It may be a colorless, odorless and completely natural gas, but carbon dioxide is beginning to cause us a lot of problems. It only makes up a tiny fraction of the atmosphere (0.04% of all the gas by volume – or 395 parts per million) but it has a huge effect on the Earth’s temperature. That's because unlike nitrogen or oxygen, carbon dioxide molecules absorb the Sun's heat rays even though they let light rays pass through, like a greenhouse.
Scientists are looking at ways to modulate the global temperature by removing some of this carbon dioxide from the air. If it works, it would be one of the few ways of geo-engineering the planet with multiple benefits, beyond simply cooling the atmosphere. Every time we breathe out, we emit carbon dioxide just like all other metabolic life forms. Meanwhile, photosynthetic organisms like plants and algae take in carbon dioxide and emit oxygen. This balance has kept the planet at a comfortably warm average temperature of 14˚C (57˚F), compared with a chilly -18˚C (0˚F) if there were no carbon dioxide in the atmosphere.
In the Anthropocene (the Age of Man), we have shifted this balance by releasing more carbon dioxide than plants can absorb. Since the industrial revolution, humans have been burning increasing amounts of fossil fuels, releasing stored carbon from millions of years ago. Eventually the atmosphere will reach a new balance at a hotter temperature as a result of the additional carbon dioxide, but getting there is going to be difficult.
The carbon dioxide we are releasing is changing the climate, the wind and precipitation patterns, acidifying the oceans, warming the habitats for plants and animals, melting glaciers and ice sheets, increasing the frequency of wildfires and raising sea levels. And we are doing this at such a rapid pace that animals and plants may not have time to evolve to the new conditions. Humans won't have to rely on evolution, but we will have to spend hundreds of billions of dollars on adapting or moving our cities and other infrastructure, and finding ways to grow our food crops under these unfamiliar conditions. Even if we stopped burning fossil fuels today, there is enough carbon dioxide in the atmosphere that temperatures will continue to rise for a few hundred years. We won't stop emitting carbon dioxide today, of course, and it is now very likely that within the lifetime of people born today we will increase the temperature of the planet by at least 3˚C more than the average temperature before the industrial revolution.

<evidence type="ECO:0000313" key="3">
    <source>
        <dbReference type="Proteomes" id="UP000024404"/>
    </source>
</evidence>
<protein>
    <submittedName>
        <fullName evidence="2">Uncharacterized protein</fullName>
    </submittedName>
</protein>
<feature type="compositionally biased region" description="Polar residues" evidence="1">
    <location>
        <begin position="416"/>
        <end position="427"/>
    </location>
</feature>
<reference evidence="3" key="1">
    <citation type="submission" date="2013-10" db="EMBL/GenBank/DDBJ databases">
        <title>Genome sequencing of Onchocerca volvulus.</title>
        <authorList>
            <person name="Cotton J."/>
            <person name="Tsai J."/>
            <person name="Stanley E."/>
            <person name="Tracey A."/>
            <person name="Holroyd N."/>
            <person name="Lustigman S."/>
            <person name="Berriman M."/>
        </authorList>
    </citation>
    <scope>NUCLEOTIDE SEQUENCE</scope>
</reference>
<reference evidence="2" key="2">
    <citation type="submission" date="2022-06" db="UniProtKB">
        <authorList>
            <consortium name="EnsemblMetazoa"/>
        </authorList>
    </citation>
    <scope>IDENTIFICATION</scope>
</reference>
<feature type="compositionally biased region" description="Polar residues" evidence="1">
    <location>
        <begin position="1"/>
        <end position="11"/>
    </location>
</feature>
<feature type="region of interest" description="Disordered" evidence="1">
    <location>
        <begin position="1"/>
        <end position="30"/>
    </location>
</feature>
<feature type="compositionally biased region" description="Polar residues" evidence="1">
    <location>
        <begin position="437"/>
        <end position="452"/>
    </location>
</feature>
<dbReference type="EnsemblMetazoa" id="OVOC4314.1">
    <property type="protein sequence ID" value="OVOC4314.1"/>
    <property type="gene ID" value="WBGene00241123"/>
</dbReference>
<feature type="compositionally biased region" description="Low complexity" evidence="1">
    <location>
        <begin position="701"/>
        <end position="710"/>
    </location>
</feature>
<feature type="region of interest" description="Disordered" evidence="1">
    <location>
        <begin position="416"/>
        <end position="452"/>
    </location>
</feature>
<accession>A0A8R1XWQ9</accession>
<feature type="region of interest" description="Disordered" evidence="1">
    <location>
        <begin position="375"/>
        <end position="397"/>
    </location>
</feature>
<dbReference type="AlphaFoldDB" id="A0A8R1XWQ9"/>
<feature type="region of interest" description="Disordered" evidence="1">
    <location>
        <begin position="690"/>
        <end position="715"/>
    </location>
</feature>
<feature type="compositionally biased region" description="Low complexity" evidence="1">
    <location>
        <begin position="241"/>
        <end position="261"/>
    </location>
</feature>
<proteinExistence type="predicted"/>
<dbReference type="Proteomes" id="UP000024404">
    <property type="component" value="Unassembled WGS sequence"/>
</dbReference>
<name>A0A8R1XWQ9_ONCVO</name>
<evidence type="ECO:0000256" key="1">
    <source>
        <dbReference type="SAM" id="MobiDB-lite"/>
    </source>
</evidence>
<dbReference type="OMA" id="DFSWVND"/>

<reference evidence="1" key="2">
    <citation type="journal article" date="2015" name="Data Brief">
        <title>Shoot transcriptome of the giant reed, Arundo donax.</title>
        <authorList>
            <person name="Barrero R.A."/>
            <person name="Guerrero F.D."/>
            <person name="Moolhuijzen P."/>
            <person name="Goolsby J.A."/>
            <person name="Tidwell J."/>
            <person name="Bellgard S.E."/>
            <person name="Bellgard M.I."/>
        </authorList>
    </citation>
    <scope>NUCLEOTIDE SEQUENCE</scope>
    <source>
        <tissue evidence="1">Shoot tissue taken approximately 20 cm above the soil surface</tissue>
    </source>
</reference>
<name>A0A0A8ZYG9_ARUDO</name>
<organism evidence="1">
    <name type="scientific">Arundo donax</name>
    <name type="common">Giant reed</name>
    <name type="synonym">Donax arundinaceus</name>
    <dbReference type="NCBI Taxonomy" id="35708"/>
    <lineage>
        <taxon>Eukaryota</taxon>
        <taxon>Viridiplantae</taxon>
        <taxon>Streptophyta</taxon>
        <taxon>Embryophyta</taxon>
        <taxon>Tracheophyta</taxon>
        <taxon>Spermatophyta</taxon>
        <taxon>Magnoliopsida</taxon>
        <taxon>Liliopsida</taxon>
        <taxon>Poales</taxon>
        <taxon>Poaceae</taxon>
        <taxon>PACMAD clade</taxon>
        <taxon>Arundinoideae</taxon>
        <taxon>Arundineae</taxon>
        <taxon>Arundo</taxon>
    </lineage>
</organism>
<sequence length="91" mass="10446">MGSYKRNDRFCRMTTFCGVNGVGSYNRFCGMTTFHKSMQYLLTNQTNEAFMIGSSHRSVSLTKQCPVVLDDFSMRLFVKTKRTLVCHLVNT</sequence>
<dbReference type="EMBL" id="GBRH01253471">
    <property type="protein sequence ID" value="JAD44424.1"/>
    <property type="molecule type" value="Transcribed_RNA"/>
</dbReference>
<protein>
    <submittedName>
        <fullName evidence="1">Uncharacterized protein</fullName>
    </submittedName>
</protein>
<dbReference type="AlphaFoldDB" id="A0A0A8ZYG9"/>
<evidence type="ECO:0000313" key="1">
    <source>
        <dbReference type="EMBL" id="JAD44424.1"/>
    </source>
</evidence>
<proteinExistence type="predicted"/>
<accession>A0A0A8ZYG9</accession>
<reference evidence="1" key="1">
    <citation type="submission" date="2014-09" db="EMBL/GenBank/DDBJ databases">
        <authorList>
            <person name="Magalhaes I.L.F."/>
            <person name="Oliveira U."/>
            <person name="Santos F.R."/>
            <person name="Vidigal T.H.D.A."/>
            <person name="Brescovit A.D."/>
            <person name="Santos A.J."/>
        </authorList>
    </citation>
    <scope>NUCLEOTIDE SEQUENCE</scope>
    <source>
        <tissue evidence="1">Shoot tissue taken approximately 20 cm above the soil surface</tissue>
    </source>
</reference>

The problem with removing carbon dioxide from the atmosphere is that it’s present at such a low concentration. In a power plant chimney, for instance, carbon dioxide is present at concentrations of 4-12% within a relatively small amount of exhaust air. Removing the gas takes a lot of energy, so it is expensive, but it’s feasible. To extract the 0.04% of carbon dioxide in the atmosphere would require enormous volumes of air to be processed. As a result, most scientists have baulked at the idea.
Klaus Lackner, director of the Lenfest Center for Sustainable Energy at Columbia University, has come up with a technique that he thinks could solve the problem - Fake plastic trees. Lackner has designed an artificial tree that passively soaks up carbon dioxide from the air using “leaves” that are 1,000 times more efficient than true leaves that use photosynthesis. "We don't need to expose the leaves to sunlight for photosynthesis like a real tree does," Lackner explains. "So our leaves can be much more closely spaced and overlapped – even configured in a honeycomb formation to make them more efficient."
The leaves look like sheets of papery plastic and are coated in a resin that contains sodium carbonate, which pulls carbon dioxide out of the air and stores it as a bicarbonate (baking soda) on the leaf. To remove the carbon dioxide, the leaves are rinsed in water vapour and can dry naturally in the wind, soaking up more carbon dioxide.